Homeopathy is about effects on living things. Homeopaths claim that living creatures are sensitive to something even when the tiniest possible quantity has been diluted away – that in fact, they become more sensitive as the dilutions continue, so they are somehow sensitive to the process of dilution itself! It’s a paranormal and unproven claim.

        • It is NOT beside the point.

          Mr Ullman said unequivally in here in another thread that “only fools or liars” doubted that it was possible to distinguish homeopathic water from other water.

          I doubt, therefore I am branded a fool or liar.

          I have THIRTY TIMES, politely each time, asked Mr Ullman to name a laboratory that can make such a distinction. He has declinded to do so, despite helpful suggestions and promptings from other contributors here.

          Readers will feel free to draw their own conclusions about fools or liars, and may also contemplate such terms as mountebank, jackanapes, schumck, varlet, poltroon, charlatan, and so forth.

          Readers will feel free to consider whether Mr Ullman knows as little about homeopathy as he does about good manners and about medicine.

          Readers will feel free to ponder whether the best thing Mr Ullman can do for anyone asking him about any health condition, is to refer them to a qualified physician.

          In any case, Mr Ullman is now talking about miracle cures, not nanoparticles, memory of water, or spiritual essence.

          • Mr Ullman said unequivally in here in another thread that “only fools or liars” doubted that it was possible to distinguish homeopathic water from other water.

            Did he say that a lab could distinguish homeopathic water from other water?
            If so, then he is trying to come up with a rationalized version of homeopathy that sounds more sciencey; and you are questioning him about his rationalized version, not about homeopathy per se.
            If not, then he is talking about homeopathy, which makes claims about effects on living organisms, not about what labs can or will do.

          • I’ve already explained the distinguish between homeopathic water and other water to Robin H using two relevant links, but it seems that Robin H is only ever interested in emulating a printer (an output-only device). It’s so damned tedious.

            https://edzardernst.com/2022/02/nothing-much-new-here-about-chucky-windsors-credulity-a-review-of-the-reactions-to-my-biography-of-prince-charles/#comment-137729

          • Robin H: “Did he say that a lab could distinguish homeopathic water from other water?”

            I can’t recall. At one time he provided the name of an institution in India which he claims can tell the difference. It has a number of laboratories, but he never said which one could do the job, nor named anyone in the institution who he thinks is qualified to conduct the test.

            He has also never given any other method that might distinguish a homeopathic cure from water (or whatever other solvent was used). Nor has he said what techniques a laboratory could use to conduct the test, if indeed he thinks that a laboratory test is appropriate.

          • “At one time he provided the name of an institution in India which he claims can tell the difference. It has a number of laboratories,”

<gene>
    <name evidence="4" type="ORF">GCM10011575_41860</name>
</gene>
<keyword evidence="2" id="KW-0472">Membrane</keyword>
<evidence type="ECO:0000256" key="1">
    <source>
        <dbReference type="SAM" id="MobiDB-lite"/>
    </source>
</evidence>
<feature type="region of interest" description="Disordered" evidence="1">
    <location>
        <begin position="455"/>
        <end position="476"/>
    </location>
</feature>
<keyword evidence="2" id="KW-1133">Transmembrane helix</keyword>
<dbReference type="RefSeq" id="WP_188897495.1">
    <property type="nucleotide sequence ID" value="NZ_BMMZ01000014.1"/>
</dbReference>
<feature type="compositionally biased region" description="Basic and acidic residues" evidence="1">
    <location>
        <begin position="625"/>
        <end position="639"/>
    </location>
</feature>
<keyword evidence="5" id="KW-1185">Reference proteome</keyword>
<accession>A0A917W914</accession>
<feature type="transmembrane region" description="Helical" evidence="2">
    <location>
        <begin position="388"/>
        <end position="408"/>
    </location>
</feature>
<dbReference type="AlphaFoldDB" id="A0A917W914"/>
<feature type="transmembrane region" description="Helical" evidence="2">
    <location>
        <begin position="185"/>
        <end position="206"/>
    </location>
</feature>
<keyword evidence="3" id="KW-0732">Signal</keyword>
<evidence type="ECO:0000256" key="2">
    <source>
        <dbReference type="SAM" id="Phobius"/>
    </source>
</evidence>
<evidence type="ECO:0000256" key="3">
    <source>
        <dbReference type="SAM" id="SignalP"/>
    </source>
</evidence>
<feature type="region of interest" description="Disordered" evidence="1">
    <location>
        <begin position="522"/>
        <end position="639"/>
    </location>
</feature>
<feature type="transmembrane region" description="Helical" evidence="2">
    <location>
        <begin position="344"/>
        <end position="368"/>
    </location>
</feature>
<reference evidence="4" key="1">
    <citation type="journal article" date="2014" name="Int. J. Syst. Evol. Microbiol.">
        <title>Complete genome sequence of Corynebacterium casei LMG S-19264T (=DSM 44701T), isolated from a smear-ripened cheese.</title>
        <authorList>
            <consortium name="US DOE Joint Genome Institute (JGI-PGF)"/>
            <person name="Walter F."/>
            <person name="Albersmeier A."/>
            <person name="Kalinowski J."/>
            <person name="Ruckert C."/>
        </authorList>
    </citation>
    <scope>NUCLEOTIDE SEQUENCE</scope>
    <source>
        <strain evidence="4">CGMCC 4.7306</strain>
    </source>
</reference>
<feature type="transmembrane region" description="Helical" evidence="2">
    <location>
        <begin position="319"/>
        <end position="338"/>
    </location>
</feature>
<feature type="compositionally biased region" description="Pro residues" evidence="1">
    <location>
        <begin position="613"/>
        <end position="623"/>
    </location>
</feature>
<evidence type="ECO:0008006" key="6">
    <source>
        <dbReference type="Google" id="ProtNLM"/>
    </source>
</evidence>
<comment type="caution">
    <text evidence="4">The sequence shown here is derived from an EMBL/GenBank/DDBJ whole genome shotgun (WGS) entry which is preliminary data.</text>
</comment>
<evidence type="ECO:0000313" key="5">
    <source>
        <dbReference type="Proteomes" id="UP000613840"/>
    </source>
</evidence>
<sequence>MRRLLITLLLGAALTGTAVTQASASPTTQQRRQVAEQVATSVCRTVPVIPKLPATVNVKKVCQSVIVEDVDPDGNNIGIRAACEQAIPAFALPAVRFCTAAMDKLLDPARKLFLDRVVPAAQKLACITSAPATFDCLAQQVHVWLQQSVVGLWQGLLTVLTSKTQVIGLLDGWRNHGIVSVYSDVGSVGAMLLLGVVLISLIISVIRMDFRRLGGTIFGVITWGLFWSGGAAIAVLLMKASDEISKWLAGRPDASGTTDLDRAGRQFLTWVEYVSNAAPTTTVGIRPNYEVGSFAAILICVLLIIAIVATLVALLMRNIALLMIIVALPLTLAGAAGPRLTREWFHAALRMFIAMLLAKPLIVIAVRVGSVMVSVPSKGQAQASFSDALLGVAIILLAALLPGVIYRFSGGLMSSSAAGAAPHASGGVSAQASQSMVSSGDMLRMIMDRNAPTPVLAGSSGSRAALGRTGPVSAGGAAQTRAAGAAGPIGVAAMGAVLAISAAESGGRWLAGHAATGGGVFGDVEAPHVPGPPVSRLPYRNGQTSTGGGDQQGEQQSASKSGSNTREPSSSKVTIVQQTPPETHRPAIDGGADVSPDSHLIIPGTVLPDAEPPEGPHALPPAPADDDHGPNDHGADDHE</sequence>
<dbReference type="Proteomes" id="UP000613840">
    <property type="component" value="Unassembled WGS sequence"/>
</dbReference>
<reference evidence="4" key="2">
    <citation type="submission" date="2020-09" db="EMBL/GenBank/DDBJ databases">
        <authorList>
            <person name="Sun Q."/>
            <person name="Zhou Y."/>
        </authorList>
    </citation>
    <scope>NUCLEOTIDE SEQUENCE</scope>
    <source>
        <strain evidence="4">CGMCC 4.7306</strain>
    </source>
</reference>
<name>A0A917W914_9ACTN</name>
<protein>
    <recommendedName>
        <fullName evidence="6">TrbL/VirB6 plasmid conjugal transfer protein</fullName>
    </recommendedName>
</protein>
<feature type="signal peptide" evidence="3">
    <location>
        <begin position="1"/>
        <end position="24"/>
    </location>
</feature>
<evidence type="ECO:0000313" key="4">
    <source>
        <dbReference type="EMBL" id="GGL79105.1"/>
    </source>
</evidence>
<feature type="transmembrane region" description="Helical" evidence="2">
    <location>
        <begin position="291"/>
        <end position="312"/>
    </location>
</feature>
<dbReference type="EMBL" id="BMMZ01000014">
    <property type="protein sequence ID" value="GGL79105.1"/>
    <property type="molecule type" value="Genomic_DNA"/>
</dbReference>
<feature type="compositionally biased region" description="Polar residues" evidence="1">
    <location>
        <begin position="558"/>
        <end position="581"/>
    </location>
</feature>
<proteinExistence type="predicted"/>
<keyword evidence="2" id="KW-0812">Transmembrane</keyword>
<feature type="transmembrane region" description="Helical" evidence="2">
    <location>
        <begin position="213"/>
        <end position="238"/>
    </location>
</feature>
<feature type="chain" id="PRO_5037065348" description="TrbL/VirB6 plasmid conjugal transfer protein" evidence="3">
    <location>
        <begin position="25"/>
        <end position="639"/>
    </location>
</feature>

Not quite. He gave the name of a kind of ‘umbrella body’ that represents a chain of universities across India. Two other kind souls on here, ‘has’ and ‘Lenny’ provided information including a list of the universities under the umbrella Mr Ullman referred to, and also suggested possible departments and names for Mr Ullman to confirm or otherwise. He didn’t.

          • What Dana Ullman said was,

            The proof was published in Langmuir (2012). The proof was published in the meta-analyses sponsored by the government of Switzerland…and of Australia (in their original report, not the bastardized junk science review that got 99% of the press…and also in the FINAL report from the Australian government …

            In other words, he gave vague references to articles and reports. “Langmuir 2012” seems to refer to Why Extreme Dilutions Reach Non-zero Asymptotes: A Nanoparticulate Hypothesis Based on Froth Flotation. The abstract of that paper:

            Extreme dilutions, especially homeopathic remedies of 30c, 200c, and higher potencies, are prepared by a process of serial dilution of 1:100 per step. As a result, dilution factors of 1060, 10400, or even greater are achieved. Therefore, both the presence of any active ingredient and the therapeutic efficacy of these medicines have been contentious because the existence of even traces of the starting raw materials in them is inconceivable. However, physicochemical studies of these solutions have unequivocally established the presence of the starting raw materials in nanoparticulate form even in these extreme (super-Avogadro, >1023) dilutions. In this article, we propose and validate a hypothesis to explain how nanoparticles are retained even at such enormous dilution levels. We show that once the bulk concentration is below a threshold level of a few nanograms/milliliter (ng/mL), at the end of each dilution step, all of the nanoparticles levitate to the surface and are accommodated as a monolayer at the top. This dominant population at the air–liquid interface is preserved and carried to the subsequent step, thereby forming an asymptotic concentration. Thus, all dilutions are only apparent and not real in terms of the concentrations of the starting raw materials.